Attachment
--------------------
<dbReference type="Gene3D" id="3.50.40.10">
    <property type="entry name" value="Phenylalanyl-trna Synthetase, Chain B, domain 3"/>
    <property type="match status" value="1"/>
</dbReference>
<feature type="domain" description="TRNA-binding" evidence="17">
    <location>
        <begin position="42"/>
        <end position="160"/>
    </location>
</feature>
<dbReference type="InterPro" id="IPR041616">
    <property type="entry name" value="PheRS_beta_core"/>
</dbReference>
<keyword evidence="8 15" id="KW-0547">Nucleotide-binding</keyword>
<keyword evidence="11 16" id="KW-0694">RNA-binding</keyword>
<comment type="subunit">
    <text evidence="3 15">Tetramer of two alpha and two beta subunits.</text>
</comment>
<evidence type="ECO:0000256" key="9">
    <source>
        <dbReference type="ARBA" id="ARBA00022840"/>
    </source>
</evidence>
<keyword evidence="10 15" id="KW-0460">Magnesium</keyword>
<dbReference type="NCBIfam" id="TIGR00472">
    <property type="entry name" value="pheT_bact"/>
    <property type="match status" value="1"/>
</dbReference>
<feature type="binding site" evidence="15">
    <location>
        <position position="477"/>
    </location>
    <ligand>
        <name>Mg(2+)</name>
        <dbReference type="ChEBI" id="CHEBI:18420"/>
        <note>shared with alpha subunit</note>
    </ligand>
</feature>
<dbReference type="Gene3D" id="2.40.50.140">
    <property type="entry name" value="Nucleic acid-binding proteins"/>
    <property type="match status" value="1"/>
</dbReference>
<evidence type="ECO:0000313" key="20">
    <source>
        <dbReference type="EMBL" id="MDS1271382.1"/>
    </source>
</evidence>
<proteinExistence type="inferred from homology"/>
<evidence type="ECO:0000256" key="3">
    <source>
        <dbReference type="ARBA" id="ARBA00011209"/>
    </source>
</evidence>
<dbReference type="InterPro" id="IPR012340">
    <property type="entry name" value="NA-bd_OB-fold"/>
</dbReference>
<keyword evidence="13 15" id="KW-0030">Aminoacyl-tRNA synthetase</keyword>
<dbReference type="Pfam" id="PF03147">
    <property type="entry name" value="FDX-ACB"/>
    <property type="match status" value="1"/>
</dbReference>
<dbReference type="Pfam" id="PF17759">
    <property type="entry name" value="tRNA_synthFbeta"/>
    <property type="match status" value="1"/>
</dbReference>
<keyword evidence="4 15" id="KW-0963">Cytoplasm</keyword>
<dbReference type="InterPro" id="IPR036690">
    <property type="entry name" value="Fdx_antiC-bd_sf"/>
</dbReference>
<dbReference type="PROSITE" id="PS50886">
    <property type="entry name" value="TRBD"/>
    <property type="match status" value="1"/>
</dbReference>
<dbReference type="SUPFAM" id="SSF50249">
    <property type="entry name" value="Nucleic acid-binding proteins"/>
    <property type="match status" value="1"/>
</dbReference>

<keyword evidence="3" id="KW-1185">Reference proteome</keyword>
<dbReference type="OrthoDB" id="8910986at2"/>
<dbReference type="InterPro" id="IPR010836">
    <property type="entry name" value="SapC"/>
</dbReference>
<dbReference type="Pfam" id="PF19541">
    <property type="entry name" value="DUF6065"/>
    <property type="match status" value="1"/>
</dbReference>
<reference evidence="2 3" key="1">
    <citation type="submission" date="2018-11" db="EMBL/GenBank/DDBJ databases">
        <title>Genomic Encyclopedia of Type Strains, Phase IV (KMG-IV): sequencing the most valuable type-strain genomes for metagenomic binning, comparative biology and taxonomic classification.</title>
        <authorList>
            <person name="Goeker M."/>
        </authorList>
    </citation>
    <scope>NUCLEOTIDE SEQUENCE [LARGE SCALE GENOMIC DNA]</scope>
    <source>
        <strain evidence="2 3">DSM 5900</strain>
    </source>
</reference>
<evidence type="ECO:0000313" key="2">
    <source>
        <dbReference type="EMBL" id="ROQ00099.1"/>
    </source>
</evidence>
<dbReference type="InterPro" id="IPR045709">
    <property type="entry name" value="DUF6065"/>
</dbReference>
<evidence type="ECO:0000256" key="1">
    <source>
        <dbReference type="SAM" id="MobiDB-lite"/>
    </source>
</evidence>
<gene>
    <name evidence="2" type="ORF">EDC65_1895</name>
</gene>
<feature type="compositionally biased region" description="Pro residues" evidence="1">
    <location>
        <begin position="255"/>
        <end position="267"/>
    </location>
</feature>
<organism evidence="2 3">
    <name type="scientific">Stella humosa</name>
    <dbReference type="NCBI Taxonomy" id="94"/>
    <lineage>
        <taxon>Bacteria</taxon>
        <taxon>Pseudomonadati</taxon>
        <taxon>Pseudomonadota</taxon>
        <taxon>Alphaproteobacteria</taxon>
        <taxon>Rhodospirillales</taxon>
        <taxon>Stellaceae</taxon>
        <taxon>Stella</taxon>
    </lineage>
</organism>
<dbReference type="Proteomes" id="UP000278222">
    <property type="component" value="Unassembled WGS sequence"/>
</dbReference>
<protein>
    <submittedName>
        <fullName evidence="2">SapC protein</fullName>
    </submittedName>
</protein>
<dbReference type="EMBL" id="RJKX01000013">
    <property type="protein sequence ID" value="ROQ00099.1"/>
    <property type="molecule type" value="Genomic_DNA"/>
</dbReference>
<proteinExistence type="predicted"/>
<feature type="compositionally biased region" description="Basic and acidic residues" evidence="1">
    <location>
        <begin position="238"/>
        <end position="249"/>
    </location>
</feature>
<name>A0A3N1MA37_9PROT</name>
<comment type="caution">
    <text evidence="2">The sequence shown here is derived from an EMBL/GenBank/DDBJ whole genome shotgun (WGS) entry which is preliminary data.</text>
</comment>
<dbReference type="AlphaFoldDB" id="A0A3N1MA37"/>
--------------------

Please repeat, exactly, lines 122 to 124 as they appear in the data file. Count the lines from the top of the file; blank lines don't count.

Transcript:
    <name type="scientific">Stella humosa</name>
    <dbReference type="NCBI Taxonomy" id="94"/>
    <lineage>